The parliamentary committee on Finance and National Planning has made amendments to the proposed Central Bank of Kenya (Amendment) Bill, 2021, which seeks to regulate the burgeoning digital lending space in Kenya.
Initially, we had noted that the bill was ambiguous, but the new amendments may resolve some of these issues. The key changes to the bill include:
The Central Bank of Kenya (CBK) has been made the supervisory authority on lending rates. Initially, the bill made no mention of lending rates. The parliamentary committee noted that the current interest rates were predatory and has hence given the regulator oversight into setting interest rates. Although the interest rates will not be capped, the central bank will have a say on what will be considered fair pricing for digital lenders and will also approve pricing models.
Capital adequacy and liquidity requirements have been removed. Previously, the bill required the regulator to impose minimum capital and liquidity requirements for digital lenders. This was rejected by the parliamentary committee on the grounds that the lenders do not take deposits from the public in order to lend. This is positive for digital lenders as regulations on capital would have limited the number of players that were able to participate in the digital lending market.
The licencing period has been set at six months after the bill is passed into law. Digital lenders will have a period of six months to seek licencing and approval from the regulator.
Digital lenders are now required to report defaulters. Back in April 2020, digital lenders were asked to stop filing reports on borrowers with the Credit Reference Bureaus (CRB) as they were reporting even the smallest of infractions, which were in most cases unnecessary, and overloading the system. However, halting these reports meant an increase in risk for banks as borrowers who had actually defaulted on several digital credit loans could borrow from the banks' regulated digital lending channels, with no way for the bank to track this information. The revised bill now requires digital lending firms to offer information – both positive and negative – on its borrowers.
According to FinAccess, accessing unregulated digital credit has grown from 0.6% of Kenya's adult population in 2016 to 8.3% in 2019, which has led the government to introduce legislation to regulate the sector. The reasons for the new regulations over the sector, which now encompasses over 30 digital credit operators, according to the Central Bank of Kenya, are as follows:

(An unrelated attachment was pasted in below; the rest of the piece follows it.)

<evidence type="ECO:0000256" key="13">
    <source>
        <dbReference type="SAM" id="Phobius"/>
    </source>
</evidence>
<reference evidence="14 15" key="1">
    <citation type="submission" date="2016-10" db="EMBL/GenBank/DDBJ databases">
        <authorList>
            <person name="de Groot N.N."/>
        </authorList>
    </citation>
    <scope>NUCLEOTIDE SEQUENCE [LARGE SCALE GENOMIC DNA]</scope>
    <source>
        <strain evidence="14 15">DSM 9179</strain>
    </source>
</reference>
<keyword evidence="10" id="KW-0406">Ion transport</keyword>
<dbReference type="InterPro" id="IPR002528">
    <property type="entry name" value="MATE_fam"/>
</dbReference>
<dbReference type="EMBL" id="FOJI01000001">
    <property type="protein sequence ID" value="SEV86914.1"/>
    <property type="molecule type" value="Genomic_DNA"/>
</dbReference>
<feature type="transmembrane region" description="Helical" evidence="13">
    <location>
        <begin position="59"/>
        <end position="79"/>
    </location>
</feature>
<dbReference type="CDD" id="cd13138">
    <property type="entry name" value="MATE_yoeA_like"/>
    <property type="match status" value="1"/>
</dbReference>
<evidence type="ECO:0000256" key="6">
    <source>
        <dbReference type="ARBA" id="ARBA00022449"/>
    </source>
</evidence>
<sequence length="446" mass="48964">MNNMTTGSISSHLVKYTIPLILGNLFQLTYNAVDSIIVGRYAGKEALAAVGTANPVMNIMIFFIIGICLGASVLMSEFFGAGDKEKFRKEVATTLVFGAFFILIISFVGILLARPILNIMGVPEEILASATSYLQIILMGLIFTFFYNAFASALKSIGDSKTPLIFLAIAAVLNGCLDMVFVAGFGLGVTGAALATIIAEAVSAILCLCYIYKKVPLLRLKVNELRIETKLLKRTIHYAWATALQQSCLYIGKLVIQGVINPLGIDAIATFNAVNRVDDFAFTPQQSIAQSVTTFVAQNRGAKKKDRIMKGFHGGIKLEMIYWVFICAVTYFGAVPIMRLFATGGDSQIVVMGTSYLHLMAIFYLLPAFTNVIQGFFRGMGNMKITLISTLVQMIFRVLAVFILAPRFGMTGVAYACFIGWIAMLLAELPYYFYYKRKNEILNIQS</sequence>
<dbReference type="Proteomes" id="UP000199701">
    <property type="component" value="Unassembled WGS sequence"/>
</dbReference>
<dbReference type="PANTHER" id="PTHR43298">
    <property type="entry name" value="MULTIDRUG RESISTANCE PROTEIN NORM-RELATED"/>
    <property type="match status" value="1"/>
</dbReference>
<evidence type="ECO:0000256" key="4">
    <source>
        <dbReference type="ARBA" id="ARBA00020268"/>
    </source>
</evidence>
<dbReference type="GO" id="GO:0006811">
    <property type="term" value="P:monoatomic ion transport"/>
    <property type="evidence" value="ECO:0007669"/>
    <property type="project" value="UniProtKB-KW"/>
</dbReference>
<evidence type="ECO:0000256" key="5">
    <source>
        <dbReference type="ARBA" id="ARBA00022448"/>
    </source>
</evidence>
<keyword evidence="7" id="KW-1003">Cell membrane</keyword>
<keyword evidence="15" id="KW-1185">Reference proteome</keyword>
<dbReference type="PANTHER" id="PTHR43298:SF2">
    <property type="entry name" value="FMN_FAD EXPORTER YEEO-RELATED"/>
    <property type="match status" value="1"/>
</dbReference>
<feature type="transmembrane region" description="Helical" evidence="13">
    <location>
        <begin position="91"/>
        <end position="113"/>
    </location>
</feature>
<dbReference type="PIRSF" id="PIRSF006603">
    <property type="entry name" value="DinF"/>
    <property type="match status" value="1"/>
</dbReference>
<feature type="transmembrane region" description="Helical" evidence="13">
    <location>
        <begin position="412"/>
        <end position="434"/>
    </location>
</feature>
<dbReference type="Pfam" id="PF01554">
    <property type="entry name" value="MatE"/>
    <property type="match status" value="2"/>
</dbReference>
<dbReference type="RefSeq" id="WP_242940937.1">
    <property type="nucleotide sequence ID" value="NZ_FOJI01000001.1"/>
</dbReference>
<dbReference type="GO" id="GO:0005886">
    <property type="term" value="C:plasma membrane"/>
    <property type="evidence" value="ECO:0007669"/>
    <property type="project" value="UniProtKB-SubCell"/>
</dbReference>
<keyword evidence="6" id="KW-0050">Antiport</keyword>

Lack of information on defaulters. Digital credit lenders were previously not obliged to share information with the CBK on loan defaults – therefore, borrowers who have defaulted on several digital credit platforms could easily go undetected. When these borrowers try to borrow from bank-run digital platforms, their credit history is not available to be examined.
Lack of consumer protection. Unlike banks, digital lenders are not mandated by law to provide customers with full terms and conditions before onboarding them. As such, customers are exposed to predatory pricing, aggressive collection strategies and unfair data usage by the lenders.
Money laundering risk. Since digital lending platforms are unregulated, they have been deemed as easy avenues for money laundering.
Digital lenders did not often engage with customers when they were being reported to the credit reference bureaus, which has been used to report borrowers for even the tiniest of infractions.
Regulations in digital lending are overall positive for banks
The digital lending segment has grown exponentially in Kenya due to the lack of regulations, which has allowed all kinds of products to flourish. According to the Digital Lenders Association of Kenya, lenders were issuing cKES4bn per month to borrowers prior to March 2020. Although, over Covid, this has declined somewhat, to cKES2bn per month now.
So far, digital lenders are more popular with customers versus banks as they are more accessible and easy to set up. With both capital and liquidity requirements now removed from the proposed legislation, digital lenders will be more agile than banks and hence remain the preferred option for borrowing. Still, we do not view this as negative for banks as the sector will continue to record strong growth in digital lending given their large market share in the retail space.
The regulation on information sharing, meanwhile, is positive for banks as it provides access to information on defaulters and allows banks to more accurately score their customers. Additionally, at present, the true number and nature of digital lenders in the market is currently unknown, hence there is little clarity on the competitive landscape in the country. The updated regulation on licencing will allow for more transparency in the market and banks will be able to have a clear view of their competitors who will now be operating within some set regulations.
The timeline for the bill to become law is still unclear
Now that the bill has gone through the parliamentary committee on Finance and National Planning, the next stage will be tabling the bill in the parliament for discussion. The bill must go through three readings in parliament before receiving presidential assent to become law. There is no particular deadline by which the three readings must be completed and, therefore, it is difficult to know what the likely timeline will be.
Moreover, the bill could well be amended in this process – ie the current draft is by no means final. That said, we expect the bill to become law in some form, given the momentum behind the push to regulate digital credit, with the CBK especially supportive.